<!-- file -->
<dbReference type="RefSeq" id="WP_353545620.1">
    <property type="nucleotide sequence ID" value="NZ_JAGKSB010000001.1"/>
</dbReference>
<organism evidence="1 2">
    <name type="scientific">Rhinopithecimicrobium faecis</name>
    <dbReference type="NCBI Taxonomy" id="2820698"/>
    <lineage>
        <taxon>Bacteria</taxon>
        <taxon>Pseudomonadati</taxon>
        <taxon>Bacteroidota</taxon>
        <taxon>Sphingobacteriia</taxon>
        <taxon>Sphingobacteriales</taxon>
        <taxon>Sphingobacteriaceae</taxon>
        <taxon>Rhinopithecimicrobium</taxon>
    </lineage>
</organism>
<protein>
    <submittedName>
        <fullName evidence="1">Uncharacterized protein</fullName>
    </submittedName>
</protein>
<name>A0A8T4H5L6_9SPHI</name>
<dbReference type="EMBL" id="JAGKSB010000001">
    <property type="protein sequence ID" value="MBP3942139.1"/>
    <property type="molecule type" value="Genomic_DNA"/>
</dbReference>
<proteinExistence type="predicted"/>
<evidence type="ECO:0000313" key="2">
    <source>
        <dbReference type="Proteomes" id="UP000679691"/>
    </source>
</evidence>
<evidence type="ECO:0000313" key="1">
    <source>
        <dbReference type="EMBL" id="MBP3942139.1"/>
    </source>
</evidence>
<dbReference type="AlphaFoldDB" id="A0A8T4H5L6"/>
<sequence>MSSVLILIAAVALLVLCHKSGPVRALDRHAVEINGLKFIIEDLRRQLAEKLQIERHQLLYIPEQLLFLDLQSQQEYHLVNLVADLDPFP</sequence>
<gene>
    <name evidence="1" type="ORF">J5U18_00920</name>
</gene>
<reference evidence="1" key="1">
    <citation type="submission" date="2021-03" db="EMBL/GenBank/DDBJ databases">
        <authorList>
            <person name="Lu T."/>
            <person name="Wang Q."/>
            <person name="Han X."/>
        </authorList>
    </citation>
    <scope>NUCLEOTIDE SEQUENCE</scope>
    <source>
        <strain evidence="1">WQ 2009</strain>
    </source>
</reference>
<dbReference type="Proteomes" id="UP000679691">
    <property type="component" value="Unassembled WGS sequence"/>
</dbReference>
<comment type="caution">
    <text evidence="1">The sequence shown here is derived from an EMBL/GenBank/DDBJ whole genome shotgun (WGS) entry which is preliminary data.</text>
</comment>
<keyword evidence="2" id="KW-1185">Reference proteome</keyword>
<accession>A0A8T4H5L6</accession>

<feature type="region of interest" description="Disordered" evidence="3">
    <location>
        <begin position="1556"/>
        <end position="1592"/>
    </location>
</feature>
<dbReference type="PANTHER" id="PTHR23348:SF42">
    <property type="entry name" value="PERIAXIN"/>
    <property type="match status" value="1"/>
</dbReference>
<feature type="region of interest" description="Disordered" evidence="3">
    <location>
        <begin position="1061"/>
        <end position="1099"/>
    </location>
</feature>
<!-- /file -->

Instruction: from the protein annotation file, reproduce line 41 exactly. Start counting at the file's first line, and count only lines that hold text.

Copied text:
    <name evidence="1" type="ORF">J5U18_00920</name>